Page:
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Virtually Sinless Peanut Butter Burdock Cookies

devon 2 Comments

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Virtually Sinless Peanut Butter Burdock Cookies

Devon 2 Comments

Cookies without guilt or sin?  Behold Peanut Butter Burdock Cookies — an indulgence for the health minded herbalist with a sweet tooth. This burdock root recipe is so good that you’ll forget that they are good for you!

Before I get into the details of my burdock root recipe, let me explain a few things.

Everybody likes a good cookie.  They are the foods of childhood.  We have memories of gobbling up every morsel with greedy satisfaction.  Their scent flows through the oven door, directly into the limbic region of our brains and sets off a parade of olfactory memories.  Cookies are good.  Cookies are wonderful.

Cookies are loaded with sugar and refined flours.


We eat a pretty healthy diet around the farm, producing a great deal of our own meats, dairy, vegetables, fruit and nuts.  We are not vexed by too many complaints.  Over the last few months we have greatly reduced our consumption of refined carbohydrates such as white (wheat) flour and sugar.  Much to the chagrin of our very neglected teenagers.  And much to the delight of our bellies and energy levels.  After an initial “carb detox”, we are now re-incorporating complex carbohydrates into our daily meals.

But what happens when a healthy eater craves a cookie?  Enter my quest to find a few virtually sinless cookies.

The key, my friends?  Fiber.  Fiber is not a sexy subject.  We all know that fiber keeps us, ummm, regular. Fiber also acts to slow the rate of sugar absorption in the gut, thus preventing dramatic spikes in blood glucose and the long term effects of insulin resistance.  The ideal balance of fiber to added sugar in the diet is 1:1, while the standard American is consuming a ratio more to the tune of 1:12.  Wow, can you now see why obesity has reached epidemic levels?!  In designing this recipe, I wanted to get that ratio as close to 1:1 as I could get it.  Using coconut flour, almond meal and ground flax, we are looking at about 1:2.5 (roughly 65 grams of fiber from the almond meal, coconut flour, flax and peanut butter and about 163 grams of sugar from the honey and granulated sugar for rolling), which doesn’t seem too bad really…  I am not going to fool myself – I am making cookies here, not health food.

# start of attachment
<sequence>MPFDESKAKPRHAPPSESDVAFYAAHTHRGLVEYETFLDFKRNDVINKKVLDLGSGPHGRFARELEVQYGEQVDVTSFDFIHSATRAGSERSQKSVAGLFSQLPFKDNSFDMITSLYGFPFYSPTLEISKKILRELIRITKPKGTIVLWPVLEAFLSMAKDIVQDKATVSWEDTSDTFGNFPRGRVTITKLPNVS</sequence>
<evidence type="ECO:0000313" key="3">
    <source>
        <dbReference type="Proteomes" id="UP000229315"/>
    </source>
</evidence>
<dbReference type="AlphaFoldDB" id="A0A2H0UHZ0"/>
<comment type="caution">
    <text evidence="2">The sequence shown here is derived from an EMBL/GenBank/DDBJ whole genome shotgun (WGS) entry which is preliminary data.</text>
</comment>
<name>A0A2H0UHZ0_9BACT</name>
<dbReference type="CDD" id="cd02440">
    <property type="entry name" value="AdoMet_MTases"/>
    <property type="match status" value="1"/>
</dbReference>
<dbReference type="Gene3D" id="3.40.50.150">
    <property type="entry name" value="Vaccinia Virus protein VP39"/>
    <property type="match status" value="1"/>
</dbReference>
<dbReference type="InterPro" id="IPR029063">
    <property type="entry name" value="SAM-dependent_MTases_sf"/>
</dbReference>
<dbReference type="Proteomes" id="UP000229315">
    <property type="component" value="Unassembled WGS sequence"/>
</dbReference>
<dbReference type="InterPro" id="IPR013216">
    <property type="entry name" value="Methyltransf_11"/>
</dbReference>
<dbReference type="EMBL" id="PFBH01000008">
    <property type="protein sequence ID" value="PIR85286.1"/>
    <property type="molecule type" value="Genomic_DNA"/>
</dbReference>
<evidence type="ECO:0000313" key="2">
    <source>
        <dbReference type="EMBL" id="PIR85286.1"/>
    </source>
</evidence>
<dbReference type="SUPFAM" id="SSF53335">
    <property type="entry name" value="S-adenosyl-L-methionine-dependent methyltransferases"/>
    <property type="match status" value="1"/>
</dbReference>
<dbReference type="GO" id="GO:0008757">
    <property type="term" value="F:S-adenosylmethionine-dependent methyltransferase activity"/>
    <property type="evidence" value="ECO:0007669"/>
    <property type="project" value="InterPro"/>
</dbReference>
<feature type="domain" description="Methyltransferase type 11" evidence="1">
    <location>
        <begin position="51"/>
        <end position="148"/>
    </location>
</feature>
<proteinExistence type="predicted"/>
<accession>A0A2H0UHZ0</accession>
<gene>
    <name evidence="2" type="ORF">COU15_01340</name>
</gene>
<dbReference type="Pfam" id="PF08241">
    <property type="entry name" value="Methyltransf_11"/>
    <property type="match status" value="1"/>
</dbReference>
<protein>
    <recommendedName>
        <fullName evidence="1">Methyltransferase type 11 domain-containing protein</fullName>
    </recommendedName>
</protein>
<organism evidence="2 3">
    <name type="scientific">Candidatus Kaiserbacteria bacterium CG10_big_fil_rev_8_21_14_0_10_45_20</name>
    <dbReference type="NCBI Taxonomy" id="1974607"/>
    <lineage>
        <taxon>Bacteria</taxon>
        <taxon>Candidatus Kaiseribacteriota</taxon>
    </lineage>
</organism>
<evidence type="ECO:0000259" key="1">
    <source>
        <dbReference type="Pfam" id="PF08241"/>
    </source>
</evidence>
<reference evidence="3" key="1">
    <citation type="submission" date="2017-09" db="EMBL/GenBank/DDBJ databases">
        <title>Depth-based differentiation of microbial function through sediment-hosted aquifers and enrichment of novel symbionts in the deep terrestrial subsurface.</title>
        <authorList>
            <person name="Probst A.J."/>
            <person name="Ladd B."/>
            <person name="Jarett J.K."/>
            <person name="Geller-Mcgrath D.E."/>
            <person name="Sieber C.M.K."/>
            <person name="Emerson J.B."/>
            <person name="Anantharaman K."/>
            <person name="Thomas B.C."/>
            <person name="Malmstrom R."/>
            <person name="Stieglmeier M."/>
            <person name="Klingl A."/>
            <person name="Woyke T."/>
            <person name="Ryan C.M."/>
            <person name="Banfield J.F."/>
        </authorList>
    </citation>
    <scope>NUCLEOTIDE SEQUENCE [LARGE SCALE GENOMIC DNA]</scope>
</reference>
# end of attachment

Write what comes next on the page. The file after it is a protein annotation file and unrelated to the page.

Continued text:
Wanting to up the health ante, I sought another ingredient to balance the sugar quotient.  What does and herbalist do?   She creates a burdock root recipe!  Burdock (Arctium lappa) is a remarkable weed.  While I don’t love picking her burrs from the shaggy coats of my Pryenees/Komondor cross livestock guardian dogs, the health benefits of burdock rootare outstanding.  In addition to acting as a liver supportive, blood cleansing, skin clearing herb, burdock contains an active constituent called inulin.  Inulin is associated with normalizing blood glucose levels and promoting good gut health as a “pre-biotic” (a food source for the beneficial gut bacteria).  Burdock is abundant in areas of moderately rich, undisturbed soils and produces an enormous, almost parsnip like, tap root.  Once identified, the root can be foraged, cleaned, finely chopped and dried, then ground for the purposes of  this burdock recipe. It can also be purchased from a well stocked bulk herb retailer such as Mountain Rose Herbs.  And if your interested in fermenting with a burdock recipe try this root beer from Grow Forage Cook Ferment.

Want more another burdock recipe?  I include burdock in this adaptogenic herbal coffee.